Executive Education

Will the burden of ‘office housework’ drive talent from your business?

Recent research into executive women at the top of their game is showing that in a pandemic impacted world, senior women are facing mounting pressure and increased responsibilities, with the small gains in gender parity made over recent years under threat.

Researchers from Chief in the USA interviewed 300 C and VP level women who reflected honestly and fully on their view of pandemic-caused pressures on women and on business.

Whilst there have been huge job losses for women throughout the pandemic, with women losing roles at 4 times the rate of men, Chief’s research looked at those who have remained in the workforce.

What stood out from the research were four statistics that I have come across regularly in my work mentoring executive women. These excerpts from the research speak to the burden women in the workplace are feeling from doing the ‘office housework’, which sees them cleaning up after others.

Research results

  • 70% of executive women feel they have taken on more professional responsibilities since the start of the pandemic
  • 45% shared that managing others while dealing with their own challenges has been their biggest hurdle
  • 91% felt an obligation to speak up for other women during these times
  • 30% found that the pandemic has knocked them off their career path

Women are broadly known to be more conscientious and considerate in the workplace, which in this time of extreme stress and pressure has meant increased workloads, picking up the pieces both at home and at the office (emotionally as well as workload) all increasing pressure and further compounded by a heavy dose of survivor guilt.

No matter how senior a position a woman holds within the business, they are often called upon to do the ‘office housework’, highlighted brilliantly by Adam Grant and Facebook’s Sheryl Sandberg’s outstanding piece in the New York Times which cites examples of senior women being asked to fetch the coffee and assist staff in times of high stress.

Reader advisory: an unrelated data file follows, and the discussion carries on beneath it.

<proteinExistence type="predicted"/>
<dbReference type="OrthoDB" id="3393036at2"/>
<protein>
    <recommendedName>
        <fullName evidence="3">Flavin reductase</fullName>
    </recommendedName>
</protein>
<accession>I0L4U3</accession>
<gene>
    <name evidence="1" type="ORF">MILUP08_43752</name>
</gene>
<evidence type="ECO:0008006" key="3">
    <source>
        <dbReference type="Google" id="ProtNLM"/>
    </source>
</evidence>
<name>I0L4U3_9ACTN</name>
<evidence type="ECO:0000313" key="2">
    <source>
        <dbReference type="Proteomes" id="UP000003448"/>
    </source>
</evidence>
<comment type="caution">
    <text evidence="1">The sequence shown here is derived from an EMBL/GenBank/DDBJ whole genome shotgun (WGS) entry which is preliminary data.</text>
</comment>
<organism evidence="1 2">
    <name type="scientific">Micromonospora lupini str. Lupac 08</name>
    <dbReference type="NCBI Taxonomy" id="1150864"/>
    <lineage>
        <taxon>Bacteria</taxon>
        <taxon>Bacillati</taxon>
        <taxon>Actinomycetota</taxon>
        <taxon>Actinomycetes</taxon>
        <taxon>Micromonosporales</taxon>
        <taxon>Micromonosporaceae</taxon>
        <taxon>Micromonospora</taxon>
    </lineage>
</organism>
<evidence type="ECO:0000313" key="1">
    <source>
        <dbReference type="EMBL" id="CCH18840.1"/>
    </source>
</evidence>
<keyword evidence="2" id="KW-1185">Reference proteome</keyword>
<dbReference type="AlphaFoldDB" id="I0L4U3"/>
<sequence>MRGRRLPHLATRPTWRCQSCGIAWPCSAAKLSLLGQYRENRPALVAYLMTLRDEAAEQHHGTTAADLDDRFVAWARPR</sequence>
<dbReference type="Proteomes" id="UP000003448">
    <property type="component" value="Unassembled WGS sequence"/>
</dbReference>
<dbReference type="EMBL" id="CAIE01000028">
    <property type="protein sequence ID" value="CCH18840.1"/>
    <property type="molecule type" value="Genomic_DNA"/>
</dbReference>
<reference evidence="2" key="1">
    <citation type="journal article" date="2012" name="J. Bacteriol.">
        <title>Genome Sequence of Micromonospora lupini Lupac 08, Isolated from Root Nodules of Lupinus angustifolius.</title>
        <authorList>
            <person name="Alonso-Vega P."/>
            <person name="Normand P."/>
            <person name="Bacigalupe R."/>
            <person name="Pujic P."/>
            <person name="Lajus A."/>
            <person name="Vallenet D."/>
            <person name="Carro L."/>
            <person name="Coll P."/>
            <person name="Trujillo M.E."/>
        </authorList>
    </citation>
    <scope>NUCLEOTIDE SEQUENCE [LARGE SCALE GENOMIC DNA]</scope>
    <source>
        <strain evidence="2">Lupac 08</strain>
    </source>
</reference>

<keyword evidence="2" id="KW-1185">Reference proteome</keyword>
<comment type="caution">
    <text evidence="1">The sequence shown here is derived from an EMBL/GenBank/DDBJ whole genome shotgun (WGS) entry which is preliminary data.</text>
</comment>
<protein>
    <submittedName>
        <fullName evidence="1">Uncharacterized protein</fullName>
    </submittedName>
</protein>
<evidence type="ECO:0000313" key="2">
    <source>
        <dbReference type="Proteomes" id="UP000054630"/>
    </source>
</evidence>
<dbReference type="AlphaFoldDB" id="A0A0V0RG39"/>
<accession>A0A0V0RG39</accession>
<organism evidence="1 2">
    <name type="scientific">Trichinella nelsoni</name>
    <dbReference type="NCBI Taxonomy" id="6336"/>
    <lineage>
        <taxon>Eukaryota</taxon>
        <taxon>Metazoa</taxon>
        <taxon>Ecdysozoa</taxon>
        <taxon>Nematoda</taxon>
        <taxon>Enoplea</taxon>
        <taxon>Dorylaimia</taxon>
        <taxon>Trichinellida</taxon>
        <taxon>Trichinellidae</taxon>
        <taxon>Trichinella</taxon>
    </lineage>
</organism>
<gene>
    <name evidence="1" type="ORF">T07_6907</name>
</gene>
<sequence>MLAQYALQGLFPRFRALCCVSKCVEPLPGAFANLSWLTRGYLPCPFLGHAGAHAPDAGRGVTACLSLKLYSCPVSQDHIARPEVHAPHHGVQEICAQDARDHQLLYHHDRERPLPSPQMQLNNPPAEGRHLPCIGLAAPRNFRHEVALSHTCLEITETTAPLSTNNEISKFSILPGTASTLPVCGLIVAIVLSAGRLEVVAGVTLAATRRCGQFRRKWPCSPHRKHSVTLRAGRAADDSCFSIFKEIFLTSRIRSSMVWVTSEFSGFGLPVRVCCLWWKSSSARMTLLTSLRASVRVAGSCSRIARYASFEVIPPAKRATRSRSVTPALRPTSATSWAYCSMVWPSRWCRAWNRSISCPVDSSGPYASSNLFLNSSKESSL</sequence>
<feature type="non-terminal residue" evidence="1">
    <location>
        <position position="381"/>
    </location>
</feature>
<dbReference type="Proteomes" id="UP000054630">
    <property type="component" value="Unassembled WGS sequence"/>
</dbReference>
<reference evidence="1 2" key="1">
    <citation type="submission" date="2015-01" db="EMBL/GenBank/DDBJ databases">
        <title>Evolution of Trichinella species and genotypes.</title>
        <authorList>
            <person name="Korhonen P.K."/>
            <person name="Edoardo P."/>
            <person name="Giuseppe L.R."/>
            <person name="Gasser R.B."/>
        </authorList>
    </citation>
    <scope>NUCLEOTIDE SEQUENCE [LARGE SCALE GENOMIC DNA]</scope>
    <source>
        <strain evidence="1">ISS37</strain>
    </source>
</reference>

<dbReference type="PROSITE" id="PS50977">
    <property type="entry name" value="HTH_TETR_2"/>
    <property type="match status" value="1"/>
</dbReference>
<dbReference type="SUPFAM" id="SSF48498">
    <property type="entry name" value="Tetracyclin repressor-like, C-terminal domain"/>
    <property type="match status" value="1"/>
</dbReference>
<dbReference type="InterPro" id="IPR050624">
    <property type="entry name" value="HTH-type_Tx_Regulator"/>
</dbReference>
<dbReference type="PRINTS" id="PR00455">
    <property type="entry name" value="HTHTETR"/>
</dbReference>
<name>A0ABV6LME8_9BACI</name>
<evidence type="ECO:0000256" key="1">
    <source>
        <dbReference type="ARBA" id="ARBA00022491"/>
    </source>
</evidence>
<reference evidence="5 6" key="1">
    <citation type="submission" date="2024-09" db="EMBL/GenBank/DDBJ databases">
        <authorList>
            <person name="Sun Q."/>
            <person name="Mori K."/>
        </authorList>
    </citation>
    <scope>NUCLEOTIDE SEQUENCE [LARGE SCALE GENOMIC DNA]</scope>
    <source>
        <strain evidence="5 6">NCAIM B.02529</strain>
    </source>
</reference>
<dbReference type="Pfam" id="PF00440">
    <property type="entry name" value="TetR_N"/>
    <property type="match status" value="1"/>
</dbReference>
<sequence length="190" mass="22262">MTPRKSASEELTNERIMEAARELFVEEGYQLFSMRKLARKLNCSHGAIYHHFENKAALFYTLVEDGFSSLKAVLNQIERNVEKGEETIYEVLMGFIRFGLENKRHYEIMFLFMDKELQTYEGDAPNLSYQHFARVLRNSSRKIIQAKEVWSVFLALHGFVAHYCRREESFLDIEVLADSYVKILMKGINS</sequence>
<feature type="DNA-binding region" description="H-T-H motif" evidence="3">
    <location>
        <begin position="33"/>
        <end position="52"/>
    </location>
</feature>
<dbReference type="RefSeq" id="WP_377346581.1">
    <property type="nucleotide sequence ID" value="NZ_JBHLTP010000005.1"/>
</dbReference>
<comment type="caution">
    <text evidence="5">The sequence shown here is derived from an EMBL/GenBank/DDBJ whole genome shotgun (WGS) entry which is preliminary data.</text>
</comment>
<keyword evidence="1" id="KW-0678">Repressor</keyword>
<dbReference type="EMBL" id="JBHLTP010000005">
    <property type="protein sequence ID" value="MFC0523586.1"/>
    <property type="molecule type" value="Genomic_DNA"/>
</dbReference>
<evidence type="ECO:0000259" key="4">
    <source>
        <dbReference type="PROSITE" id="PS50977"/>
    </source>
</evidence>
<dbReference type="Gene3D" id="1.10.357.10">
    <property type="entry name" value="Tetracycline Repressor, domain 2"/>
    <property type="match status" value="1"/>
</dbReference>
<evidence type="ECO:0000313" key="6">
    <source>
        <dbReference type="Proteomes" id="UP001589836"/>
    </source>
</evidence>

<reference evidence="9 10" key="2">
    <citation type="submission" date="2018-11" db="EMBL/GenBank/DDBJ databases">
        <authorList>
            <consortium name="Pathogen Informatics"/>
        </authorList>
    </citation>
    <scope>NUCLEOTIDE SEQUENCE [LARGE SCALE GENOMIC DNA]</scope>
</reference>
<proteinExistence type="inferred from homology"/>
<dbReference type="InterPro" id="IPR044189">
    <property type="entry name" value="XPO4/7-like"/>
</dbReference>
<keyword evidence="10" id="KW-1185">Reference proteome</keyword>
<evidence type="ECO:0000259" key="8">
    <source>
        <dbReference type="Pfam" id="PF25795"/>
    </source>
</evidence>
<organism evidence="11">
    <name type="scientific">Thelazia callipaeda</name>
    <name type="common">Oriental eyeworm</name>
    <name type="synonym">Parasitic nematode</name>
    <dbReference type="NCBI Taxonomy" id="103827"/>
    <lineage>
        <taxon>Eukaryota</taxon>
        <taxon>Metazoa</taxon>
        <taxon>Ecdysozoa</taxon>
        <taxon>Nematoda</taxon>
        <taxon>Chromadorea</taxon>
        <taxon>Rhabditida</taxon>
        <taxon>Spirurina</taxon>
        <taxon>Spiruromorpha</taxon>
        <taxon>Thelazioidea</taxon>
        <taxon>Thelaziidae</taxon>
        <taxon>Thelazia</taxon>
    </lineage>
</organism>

Taking on the emotional load at home and the office are not new things. In fact, women have been doing these things for years, finding themselves in a ‘Catch 22’, with women marked down far more harshly than men if they do not step up to help with the emotional load.

Women not only provide such support within the office structure because it is the right thing to do, they also do so because it is expected of them.

As research has shown when women do not step into these expected supporting roles there can be a negative career limiting backlash, finding themselves judged negatively as questions are raised over their ‘femininity’.

That is not to say that even by performing the job of ‘office housework’ and providing a shoulder to lean on in times of stress necessarily results in career advancement given the lack of parity of women to men within senior roles in c-suite businesses across the globe.

What we do know is that overcoming the barriers for women to enter the senior ranks of an organisation is infinitely more difficult if they do not carry the lion share of the ‘office housework’.